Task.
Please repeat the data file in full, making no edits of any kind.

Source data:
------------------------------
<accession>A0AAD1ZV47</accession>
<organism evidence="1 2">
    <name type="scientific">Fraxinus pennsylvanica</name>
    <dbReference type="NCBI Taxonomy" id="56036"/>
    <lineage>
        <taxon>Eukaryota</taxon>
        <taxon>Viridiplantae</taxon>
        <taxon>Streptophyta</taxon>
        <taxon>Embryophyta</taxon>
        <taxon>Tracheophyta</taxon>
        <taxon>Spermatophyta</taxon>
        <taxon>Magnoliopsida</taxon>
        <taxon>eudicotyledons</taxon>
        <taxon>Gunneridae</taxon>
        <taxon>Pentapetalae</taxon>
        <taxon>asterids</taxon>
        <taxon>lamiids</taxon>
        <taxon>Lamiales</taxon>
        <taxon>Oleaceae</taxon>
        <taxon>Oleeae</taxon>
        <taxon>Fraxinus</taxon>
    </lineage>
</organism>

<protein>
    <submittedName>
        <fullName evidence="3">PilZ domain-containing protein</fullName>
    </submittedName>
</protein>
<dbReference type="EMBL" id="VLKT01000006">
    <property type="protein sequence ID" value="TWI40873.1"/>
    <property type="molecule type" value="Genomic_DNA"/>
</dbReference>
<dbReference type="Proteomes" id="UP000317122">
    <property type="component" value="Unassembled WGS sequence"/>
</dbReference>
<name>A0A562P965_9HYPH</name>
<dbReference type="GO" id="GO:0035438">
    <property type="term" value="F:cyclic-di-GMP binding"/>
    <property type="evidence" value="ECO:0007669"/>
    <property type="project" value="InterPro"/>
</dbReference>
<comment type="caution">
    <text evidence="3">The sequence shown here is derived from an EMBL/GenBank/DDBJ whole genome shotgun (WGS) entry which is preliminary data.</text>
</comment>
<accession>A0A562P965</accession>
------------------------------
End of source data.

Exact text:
<accession>A0AAD1ZV47</accession>
<organism evidence="1 2">
    <name type="scientific">Fraxinus pennsylvanica</name>
    <dbReference type="NCBI Taxonomy" id="56036"/>
    <lineage>
        <taxon>Eukaryota</taxon>
        <taxon>Viridiplantae</taxon>
        <taxon>Streptophyta</taxon>
        <taxon>Embryophyta</taxon>
        <taxon>Tracheophyta</taxon>
        <taxon>Spermatophyta</taxon>
        <taxon>Magnoliopsida</taxon>
        <taxon>eudicotyledons</taxon>
        <taxon>Gunneridae</taxon>
        <taxon>Pentapetalae</taxon>
        <taxon>asterids</taxon>
        <taxon>lamiids</taxon>
        <taxon>Lamiales</taxon>
        <taxon>Oleaceae</taxon>
        <taxon>Oleeae</taxon>
        <taxon>Fraxinus</taxon>
    </lineage>
</organism>

<protein>
    <submittedName>
        <fullName evidence="3">PilZ domain-containing protein</fullName>
    </submittedName>
</protein>
<dbReference type="EMBL" id="VLKT01000006">
    <property type="protein sequence ID" value="TWI40873.1"/>
    <property type="molecule type" value="Genomic_DNA"/>
</dbReference>
<dbReference type="Proteomes" id="UP000317122">
    <property type="component" value="Unassembled WGS sequence"/>
</dbReference>
<name>A0A562P965_9HYPH</name>
<dbReference type="GO" id="GO:0035438">
    <property type="term" value="F:cyclic-di-GMP binding"/>
    <property type="evidence" value="ECO:0007669"/>
    <property type="project" value="InterPro"/>
</dbReference>
<comment type="caution">
    <text evidence="3">The sequence shown here is derived from an EMBL/GenBank/DDBJ whole genome shotgun (WGS) entry which is preliminary data.</text>
</comment>
<accession>A0A562P965</accession>